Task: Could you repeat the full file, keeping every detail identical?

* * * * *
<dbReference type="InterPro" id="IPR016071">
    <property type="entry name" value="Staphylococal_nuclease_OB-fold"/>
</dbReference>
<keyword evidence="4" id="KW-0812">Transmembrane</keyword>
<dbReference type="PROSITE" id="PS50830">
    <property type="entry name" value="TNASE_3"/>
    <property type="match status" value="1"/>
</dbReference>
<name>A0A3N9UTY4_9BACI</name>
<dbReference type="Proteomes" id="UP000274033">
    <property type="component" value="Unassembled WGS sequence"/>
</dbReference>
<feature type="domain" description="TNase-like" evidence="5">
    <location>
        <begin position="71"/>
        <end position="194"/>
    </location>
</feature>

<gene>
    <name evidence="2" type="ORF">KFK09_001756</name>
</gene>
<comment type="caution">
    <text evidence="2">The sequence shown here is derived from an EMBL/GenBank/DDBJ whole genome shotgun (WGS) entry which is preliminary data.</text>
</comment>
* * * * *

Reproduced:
<dbReference type="InterPro" id="IPR016071">
    <property type="entry name" value="Staphylococal_nuclease_OB-fold"/>
</dbReference>
<keyword evidence="4" id="KW-0812">Transmembrane</keyword>
<dbReference type="PROSITE" id="PS50830">
    <property type="entry name" value="TNASE_3"/>
    <property type="match status" value="1"/>
</dbReference>
<name>A0A3N9UTY4_9BACI</name>
<dbReference type="Proteomes" id="UP000274033">
    <property type="component" value="Unassembled WGS sequence"/>
</dbReference>
<feature type="domain" description="TNase-like" evidence="5">
    <location>
        <begin position="71"/>
        <end position="194"/>
    </location>
</feature>

<gene>
    <name evidence="2" type="ORF">KFK09_001756</name>
</gene>
<comment type="caution">
    <text evidence="2">The sequence shown here is derived from an EMBL/GenBank/DDBJ whole genome shotgun (WGS) entry which is preliminary data.</text>
</comment>